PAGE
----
Young workers love cities. So what’s a suburban company to do?
Haley Alexson loves her job in Framingham, where she works in fashion merchandising for a local company. The corporate culture is great, she said, and she’s learning a lot from her more experienced colleagues.
But life as a 22-year-old professional in the suburbs has its disadvantages. She has a half-hour commute to her Brighton apartment, and she attends night classes twice a week at Boston University, where she’s working toward a master’s degree in business administration.
There’s also less of a chance in the suburbs to network with workers from other companies and industries, she said.
“It was something that I struggled with” before taking the job, said Alexson, who graduated from Framingham State University in May. “A lot of my friends who live in Boston [and] work in Boston full time have a little bit more excitement and more going on around them.”
As young adults like Alexson launch their careers, many find themselves weighing whether to choose an urban vibe over the quieter atmosphere of the suburbs. And for some companies, the future lies in enticing this new generation.
In November, Virgin Pulse, a maker of health software, took advantage of about $6 million in tax credits to move from a Framingham office park to Providence, a switch the company hopes will help it recruit younger workers.
“You can hire a younger workforce that can be the future of the company,” chief executive officer David Osborne said in an interview.
For other companies west of Boston, a suburban location hasn’t been an obstacle to recruiting young talent.
Officials at MathWorks, based in Natick, and Boston Scientific, headquartered in Marlborough, said young applicants are familiar with their companies and are drawn by the work they do.
“It’s immediately visible to students who have used our tools in college where our tools are impactful in the marketplace,” said Tim Evans, senior recruiting manager at MathWorks. “They know who we are already.”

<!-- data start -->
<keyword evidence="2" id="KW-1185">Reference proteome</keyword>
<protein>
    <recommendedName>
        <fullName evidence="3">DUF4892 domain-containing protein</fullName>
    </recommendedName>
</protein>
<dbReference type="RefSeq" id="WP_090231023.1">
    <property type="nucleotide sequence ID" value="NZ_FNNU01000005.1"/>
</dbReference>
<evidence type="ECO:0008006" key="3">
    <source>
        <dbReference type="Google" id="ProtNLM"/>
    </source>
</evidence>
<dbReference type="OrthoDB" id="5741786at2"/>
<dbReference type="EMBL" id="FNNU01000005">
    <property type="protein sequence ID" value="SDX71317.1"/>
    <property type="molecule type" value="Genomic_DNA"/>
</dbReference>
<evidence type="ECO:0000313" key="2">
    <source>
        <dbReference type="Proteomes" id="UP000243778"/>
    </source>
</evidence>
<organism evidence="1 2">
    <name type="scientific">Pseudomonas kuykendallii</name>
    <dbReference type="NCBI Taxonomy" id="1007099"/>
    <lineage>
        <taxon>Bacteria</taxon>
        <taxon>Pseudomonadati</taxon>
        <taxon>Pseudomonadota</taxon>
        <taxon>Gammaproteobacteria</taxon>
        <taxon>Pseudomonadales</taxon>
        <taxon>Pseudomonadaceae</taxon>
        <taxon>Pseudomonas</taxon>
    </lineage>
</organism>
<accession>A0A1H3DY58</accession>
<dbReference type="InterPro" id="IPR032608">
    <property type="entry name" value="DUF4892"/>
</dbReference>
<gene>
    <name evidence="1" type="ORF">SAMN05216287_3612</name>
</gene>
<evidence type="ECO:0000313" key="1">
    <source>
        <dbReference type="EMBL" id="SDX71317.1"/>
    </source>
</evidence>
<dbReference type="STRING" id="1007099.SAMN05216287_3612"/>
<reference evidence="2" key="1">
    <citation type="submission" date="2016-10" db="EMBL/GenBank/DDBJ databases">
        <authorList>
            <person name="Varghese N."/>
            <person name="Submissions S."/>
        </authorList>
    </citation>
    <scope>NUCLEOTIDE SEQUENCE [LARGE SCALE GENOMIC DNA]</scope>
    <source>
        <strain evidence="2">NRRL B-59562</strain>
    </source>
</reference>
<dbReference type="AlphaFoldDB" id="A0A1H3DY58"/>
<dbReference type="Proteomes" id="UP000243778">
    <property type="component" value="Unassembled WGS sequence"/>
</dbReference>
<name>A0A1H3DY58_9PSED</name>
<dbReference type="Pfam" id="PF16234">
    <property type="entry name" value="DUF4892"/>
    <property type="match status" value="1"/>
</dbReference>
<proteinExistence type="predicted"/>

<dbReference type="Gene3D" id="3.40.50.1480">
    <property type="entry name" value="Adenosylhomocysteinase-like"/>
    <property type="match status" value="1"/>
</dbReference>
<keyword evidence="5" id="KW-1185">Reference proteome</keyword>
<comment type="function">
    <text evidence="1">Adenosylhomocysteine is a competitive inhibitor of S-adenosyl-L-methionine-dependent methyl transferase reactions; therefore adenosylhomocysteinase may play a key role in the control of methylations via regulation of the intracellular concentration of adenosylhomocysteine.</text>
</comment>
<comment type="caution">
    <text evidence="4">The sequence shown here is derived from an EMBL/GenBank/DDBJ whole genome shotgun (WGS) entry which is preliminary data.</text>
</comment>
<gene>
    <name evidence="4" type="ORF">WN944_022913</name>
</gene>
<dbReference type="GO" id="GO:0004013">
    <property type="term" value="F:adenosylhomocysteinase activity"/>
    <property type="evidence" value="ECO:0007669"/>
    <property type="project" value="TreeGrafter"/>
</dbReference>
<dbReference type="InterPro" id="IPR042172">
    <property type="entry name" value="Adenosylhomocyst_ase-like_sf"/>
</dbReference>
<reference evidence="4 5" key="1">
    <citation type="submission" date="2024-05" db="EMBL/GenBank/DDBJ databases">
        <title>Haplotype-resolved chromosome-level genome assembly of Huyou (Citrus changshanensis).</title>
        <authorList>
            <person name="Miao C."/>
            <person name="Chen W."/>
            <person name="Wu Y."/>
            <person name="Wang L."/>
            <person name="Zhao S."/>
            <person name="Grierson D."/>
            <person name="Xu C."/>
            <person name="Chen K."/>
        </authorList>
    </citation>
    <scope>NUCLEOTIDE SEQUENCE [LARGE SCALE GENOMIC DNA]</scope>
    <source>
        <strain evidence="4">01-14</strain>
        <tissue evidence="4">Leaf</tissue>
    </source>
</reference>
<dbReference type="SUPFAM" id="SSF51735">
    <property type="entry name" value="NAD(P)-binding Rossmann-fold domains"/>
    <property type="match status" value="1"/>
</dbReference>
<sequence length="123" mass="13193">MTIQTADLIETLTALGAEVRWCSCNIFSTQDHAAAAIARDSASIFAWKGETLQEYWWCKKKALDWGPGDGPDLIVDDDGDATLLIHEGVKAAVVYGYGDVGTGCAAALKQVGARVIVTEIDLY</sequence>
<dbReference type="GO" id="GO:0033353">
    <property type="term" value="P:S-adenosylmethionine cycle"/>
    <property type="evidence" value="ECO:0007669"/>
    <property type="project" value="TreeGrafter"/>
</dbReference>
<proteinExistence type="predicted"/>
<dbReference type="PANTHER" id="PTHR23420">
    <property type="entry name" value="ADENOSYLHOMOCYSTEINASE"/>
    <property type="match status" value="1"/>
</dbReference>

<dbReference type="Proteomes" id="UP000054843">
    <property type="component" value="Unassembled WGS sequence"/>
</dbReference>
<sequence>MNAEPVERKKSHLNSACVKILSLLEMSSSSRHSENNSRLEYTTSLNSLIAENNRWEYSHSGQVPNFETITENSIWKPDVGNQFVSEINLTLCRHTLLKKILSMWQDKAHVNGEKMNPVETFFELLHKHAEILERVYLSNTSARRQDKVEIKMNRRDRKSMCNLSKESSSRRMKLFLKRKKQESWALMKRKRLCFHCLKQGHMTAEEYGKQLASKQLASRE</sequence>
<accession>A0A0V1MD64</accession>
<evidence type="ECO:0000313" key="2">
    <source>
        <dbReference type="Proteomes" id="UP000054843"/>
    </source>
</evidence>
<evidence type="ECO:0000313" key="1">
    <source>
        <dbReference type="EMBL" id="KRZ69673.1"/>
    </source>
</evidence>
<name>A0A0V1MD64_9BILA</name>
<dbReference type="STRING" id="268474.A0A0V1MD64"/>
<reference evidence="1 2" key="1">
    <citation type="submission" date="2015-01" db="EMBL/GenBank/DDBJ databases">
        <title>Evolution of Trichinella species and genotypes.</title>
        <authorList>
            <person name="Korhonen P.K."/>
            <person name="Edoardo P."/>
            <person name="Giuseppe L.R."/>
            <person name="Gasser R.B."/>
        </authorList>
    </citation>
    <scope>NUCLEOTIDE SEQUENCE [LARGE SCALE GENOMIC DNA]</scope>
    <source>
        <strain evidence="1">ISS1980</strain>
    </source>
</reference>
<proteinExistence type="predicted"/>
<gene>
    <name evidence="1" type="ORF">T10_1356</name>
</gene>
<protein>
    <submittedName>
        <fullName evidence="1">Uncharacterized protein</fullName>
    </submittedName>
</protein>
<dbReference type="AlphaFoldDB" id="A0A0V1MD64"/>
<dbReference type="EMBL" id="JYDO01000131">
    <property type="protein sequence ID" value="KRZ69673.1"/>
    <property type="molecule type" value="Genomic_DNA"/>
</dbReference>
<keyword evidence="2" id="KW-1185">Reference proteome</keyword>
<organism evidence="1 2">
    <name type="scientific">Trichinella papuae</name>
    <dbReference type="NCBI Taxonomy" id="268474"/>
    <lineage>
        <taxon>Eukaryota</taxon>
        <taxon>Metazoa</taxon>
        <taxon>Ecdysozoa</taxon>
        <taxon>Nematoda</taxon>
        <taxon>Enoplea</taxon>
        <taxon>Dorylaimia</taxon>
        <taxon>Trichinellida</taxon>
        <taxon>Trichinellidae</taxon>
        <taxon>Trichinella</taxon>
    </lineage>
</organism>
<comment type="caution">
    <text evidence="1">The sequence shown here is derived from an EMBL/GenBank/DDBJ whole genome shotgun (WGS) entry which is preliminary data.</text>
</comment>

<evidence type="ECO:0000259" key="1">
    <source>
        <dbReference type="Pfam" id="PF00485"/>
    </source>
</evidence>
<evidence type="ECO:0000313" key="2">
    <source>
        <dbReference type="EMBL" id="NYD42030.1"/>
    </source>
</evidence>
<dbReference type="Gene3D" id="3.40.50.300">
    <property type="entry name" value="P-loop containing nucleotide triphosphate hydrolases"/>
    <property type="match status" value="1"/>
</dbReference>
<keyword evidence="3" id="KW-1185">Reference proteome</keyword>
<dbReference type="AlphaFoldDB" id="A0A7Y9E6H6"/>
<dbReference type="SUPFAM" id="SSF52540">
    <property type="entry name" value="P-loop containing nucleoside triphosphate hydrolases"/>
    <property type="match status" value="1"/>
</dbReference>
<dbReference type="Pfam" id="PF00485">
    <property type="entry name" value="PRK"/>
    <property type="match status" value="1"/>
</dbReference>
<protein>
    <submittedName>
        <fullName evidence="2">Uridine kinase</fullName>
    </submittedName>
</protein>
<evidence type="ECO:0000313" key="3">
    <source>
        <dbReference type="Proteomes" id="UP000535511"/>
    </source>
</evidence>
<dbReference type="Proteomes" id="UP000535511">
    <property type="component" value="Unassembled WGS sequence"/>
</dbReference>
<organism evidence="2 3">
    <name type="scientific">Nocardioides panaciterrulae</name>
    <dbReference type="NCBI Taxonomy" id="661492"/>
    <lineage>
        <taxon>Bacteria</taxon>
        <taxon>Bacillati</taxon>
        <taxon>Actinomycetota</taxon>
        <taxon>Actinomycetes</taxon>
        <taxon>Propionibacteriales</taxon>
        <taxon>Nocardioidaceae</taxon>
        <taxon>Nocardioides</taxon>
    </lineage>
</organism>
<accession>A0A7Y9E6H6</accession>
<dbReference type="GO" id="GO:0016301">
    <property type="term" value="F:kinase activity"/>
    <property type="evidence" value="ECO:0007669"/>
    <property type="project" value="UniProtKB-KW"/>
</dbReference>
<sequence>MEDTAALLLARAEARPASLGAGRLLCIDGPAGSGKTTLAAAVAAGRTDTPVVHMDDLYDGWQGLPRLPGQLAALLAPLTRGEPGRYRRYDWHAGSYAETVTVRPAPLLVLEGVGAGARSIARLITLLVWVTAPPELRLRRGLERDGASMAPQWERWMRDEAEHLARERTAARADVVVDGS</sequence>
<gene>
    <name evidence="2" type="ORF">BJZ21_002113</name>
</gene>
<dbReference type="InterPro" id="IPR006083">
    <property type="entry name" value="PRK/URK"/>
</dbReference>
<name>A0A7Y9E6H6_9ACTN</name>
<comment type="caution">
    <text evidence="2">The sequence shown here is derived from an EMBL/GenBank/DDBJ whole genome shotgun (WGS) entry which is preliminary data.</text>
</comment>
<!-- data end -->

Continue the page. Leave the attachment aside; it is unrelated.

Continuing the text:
Emily Cournoyer, director of talent acquisition at Boston Scientific, said the company “really understands that employees spend a lot of time working, and we want to create an infrastructure and programs that support them.”
In 2015, millennials surpassed Generation X to become the largest share of the nation’s workforce, according to the Pew Research Center. More than 1 in 3 workers were ages 18 to 34, totaling 53.5 million people.
Metrowest — an economic powerhouse spanning as many as 35 cities and towns around Route 9 and Interstate 495 — is home to major employers like MathWorks, Boston Scientific, and Bose.
The region offers a “very vital” commercial real estate market and other attractive features, said Michael Goodman, leader of a research team that released a report this month identifying infrastructure challenges facing Metrowest.
But many young workers are looking to start their careers at companies in urban settings, he said.
“A generation or two ago, the suburbs were the more desirable destination, and the style at the time was, ‘Let’s have a big, suburban campus,’” said Goodman, executive director of UMass Dartmouth’s Public Policy Center. “For a variety of different reasons, including the preferences of the workers that are in high demand, that’s changed a bit. And now urban areas are more prosperous.”
Metrowest’s population skews older than the state capital: The median age of the region’s residents is 42, compared with 31 for Boston’s residents, according to the US Census’s 2012-2016 American Community Survey.
The demand for young workers is especially tight in fields like engineering and life sciences, where firms seek out recent graduates who have trained in the latest technologies, said Joseph B. Fuller, a professor of management practice at Harvard Business School.